4 Miserable Moments In The Daily Life Of A Medieval Peasant

The smells. Good lord, the smells.
4 Miserable Moments In The Daily Life Of A Medieval Peasant

Certain things in the recent era can feel akin to the Middle Ages … or at least what we think of the Middle Ages. The truth is a lot of what pop-culture presents of the period doesn't match the actual history. This week at Cracked, we're doing a Middle Ages deep-dive – the good, the bad, and the ugly.

You wake up in the middle of the night in a cold sweat after the most peculiar dream. You dreamt you were in a strange world where a lass engaged in commerce and amassed great riches by selling her flatulence in jars but then switched to selling … what was it again? Pictures of her fart jars? But the pictures weren't real somehow? Thankfully, the memories of that bizarre place are starting to fade away, and you realize you are safe back home in your peasant hut somewhere in Medieval Europe. Doesn't really matter exactly where or when. Those are things for men who don't live in houses made from literal manure to worry about. Speaking of which, you think you know why you've been dreaming about farts because something in your house stinks ...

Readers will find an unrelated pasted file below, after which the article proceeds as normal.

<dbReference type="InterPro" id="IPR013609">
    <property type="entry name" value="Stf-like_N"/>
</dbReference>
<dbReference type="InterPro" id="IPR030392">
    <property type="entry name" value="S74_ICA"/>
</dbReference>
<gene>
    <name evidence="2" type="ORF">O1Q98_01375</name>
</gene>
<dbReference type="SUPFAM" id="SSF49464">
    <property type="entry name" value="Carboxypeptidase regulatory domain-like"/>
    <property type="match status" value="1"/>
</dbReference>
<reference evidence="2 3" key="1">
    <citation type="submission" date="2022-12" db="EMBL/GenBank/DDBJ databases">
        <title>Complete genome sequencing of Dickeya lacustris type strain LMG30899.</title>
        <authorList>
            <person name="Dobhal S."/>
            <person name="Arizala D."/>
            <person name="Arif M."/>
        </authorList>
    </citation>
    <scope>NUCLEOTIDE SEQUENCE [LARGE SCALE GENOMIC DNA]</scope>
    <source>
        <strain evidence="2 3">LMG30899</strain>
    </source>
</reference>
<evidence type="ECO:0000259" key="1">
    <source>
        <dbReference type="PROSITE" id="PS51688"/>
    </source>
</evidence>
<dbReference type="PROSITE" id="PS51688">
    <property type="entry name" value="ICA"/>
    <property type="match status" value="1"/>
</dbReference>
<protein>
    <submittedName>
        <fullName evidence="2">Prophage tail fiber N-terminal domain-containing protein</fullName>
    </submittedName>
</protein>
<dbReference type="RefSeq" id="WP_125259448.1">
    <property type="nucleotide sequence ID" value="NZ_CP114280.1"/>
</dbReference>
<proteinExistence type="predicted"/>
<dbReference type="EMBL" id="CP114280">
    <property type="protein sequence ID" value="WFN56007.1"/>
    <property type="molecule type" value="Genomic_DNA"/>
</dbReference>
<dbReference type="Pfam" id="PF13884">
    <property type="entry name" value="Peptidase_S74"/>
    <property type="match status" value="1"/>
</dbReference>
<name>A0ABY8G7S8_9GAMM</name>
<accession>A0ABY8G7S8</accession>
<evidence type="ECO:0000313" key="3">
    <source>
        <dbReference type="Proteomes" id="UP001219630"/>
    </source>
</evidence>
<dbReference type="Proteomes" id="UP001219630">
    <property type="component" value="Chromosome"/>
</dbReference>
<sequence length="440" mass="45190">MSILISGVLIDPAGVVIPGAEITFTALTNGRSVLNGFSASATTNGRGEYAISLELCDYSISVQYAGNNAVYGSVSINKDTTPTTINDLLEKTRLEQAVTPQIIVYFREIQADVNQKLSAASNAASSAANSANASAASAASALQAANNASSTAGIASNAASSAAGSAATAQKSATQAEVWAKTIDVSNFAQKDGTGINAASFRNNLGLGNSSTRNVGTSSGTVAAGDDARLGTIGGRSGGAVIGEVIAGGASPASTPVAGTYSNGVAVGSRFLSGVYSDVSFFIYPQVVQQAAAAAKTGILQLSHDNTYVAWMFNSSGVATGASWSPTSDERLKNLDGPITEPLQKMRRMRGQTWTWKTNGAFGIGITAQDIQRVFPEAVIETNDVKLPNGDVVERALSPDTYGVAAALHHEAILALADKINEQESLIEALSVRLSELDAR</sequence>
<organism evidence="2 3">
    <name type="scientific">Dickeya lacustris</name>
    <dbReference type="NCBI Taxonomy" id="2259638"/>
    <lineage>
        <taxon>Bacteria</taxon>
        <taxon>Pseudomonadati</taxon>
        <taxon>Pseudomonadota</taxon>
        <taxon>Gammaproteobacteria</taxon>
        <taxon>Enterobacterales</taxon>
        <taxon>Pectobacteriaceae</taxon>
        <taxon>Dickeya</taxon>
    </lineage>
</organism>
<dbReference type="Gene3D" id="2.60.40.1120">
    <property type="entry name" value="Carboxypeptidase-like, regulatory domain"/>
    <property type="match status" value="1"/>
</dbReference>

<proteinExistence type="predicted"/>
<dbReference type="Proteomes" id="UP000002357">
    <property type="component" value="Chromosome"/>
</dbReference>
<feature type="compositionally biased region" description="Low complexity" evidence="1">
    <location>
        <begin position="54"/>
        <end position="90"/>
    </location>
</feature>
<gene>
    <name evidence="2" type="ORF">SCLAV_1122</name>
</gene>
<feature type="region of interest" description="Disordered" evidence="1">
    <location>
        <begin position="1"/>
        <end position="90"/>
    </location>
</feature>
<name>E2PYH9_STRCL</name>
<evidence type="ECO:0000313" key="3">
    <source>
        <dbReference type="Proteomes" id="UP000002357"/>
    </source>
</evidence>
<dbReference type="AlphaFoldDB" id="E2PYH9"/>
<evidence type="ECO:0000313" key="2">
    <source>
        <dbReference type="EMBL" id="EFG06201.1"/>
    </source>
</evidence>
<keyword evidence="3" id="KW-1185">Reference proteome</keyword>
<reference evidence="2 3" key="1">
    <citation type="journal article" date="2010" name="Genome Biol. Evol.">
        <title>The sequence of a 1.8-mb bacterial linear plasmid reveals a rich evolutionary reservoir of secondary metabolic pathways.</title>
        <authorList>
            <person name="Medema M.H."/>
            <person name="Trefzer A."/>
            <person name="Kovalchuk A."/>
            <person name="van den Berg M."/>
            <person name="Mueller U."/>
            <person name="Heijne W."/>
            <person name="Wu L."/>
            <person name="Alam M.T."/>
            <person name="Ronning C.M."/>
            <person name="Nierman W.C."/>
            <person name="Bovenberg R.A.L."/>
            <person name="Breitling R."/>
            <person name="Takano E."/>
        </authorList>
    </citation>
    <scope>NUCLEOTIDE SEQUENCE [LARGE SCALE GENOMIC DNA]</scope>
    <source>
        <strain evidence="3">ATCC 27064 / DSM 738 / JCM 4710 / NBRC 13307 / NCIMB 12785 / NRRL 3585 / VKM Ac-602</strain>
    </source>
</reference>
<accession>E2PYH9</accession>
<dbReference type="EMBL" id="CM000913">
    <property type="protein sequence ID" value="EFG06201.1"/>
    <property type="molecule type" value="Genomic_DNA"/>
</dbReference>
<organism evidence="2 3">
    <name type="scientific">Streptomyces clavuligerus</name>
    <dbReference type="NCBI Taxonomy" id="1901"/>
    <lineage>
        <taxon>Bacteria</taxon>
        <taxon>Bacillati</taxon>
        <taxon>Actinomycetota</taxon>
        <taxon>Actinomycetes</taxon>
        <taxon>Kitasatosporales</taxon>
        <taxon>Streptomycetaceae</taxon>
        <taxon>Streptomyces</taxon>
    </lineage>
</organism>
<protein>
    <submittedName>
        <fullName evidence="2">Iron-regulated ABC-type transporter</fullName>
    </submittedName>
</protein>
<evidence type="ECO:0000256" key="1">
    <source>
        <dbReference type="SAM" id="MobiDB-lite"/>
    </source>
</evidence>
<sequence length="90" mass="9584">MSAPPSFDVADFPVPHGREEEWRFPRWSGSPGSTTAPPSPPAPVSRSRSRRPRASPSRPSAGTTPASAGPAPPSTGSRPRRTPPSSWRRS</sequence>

The Smells, Good Lord The Smells

While it's true that your house is plastered with mud, straw, and cow dung (called "wattle and daub"), with the straw serving as insulation and the manure being a good bonding agent, it's probably not what you're smelling. Despite its ingredients, the composite doesn't really stink. It also couldn't be your fat-based candles. Yeah, they have a pretty powerful aroma when burned, but they've been out for hours now. You look around and find the culprit: One of your farm animals has crapped all over your pristine earthen floor.

Medieval ploughing

via Wiki Commons

You'd slap on a diaper, but those haven't been invented yet.